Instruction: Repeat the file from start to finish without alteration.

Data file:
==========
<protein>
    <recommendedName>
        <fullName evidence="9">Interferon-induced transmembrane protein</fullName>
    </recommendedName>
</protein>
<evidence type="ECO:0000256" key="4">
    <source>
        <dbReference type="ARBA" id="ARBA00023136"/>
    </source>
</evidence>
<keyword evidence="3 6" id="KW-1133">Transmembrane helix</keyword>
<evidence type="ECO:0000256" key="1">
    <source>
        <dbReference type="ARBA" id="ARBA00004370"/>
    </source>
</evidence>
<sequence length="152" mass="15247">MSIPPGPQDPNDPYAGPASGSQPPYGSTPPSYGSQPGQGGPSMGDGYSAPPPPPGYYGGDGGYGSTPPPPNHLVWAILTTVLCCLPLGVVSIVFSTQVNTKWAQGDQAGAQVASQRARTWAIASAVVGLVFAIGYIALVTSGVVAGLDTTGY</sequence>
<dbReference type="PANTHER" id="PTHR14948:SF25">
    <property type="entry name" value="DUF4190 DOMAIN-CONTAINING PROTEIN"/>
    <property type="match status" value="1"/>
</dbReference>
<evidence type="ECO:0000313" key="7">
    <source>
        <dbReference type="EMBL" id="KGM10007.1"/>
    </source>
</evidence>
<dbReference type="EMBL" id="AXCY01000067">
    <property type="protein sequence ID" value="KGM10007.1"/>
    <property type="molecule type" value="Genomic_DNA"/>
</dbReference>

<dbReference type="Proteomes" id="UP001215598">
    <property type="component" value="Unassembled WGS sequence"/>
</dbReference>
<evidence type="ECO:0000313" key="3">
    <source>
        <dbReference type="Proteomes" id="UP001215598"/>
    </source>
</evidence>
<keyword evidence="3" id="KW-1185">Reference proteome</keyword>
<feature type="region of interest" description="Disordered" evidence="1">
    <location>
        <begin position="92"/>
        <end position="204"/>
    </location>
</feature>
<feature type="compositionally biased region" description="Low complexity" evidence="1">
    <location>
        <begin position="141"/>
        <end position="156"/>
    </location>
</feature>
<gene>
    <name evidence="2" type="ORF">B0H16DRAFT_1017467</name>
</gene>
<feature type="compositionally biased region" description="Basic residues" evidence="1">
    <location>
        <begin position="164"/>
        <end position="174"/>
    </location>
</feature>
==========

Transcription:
<protein>
    <recommendedName>
        <fullName evidence="9">Interferon-induced transmembrane protein</fullName>
    </recommendedName>
</protein>
<evidence type="ECO:0000256" key="4">
    <source>
        <dbReference type="ARBA" id="ARBA00023136"/>
    </source>
</evidence>
<keyword evidence="3 6" id="KW-1133">Transmembrane helix</keyword>
<evidence type="ECO:0000256" key="1">
    <source>
        <dbReference type="ARBA" id="ARBA00004370"/>
    </source>
</evidence>
<sequence length="152" mass="15247">MSIPPGPQDPNDPYAGPASGSQPPYGSTPPSYGSQPGQGGPSMGDGYSAPPPPPGYYGGDGGYGSTPPPPNHLVWAILTTVLCCLPLGVVSIVFSTQVNTKWAQGDQAGAQVASQRARTWAIASAVVGLVFAIGYIALVTSGVVAGLDTTGY</sequence>
<dbReference type="PANTHER" id="PTHR14948:SF25">
    <property type="entry name" value="DUF4190 DOMAIN-CONTAINING PROTEIN"/>
    <property type="match status" value="1"/>
</dbReference>
<evidence type="ECO:0000313" key="7">
    <source>
        <dbReference type="EMBL" id="KGM10007.1"/>
    </source>
</evidence>
<dbReference type="EMBL" id="AXCY01000067">
    <property type="protein sequence ID" value="KGM10007.1"/>
    <property type="molecule type" value="Genomic_DNA"/>
</dbReference>

<dbReference type="Proteomes" id="UP001215598">
    <property type="component" value="Unassembled WGS sequence"/>
</dbReference>
<evidence type="ECO:0000313" key="3">
    <source>
        <dbReference type="Proteomes" id="UP001215598"/>
    </source>
</evidence>
<keyword evidence="3" id="KW-1185">Reference proteome</keyword>
<feature type="region of interest" description="Disordered" evidence="1">
    <location>
        <begin position="92"/>
        <end position="204"/>
    </location>
</feature>
<feature type="compositionally biased region" description="Low complexity" evidence="1">
    <location>
        <begin position="141"/>
        <end position="156"/>
    </location>
</feature>
<gene>
    <name evidence="2" type="ORF">B0H16DRAFT_1017467</name>
</gene>
<feature type="compositionally biased region" description="Basic residues" evidence="1">
    <location>
        <begin position="164"/>
        <end position="174"/>
    </location>
</feature>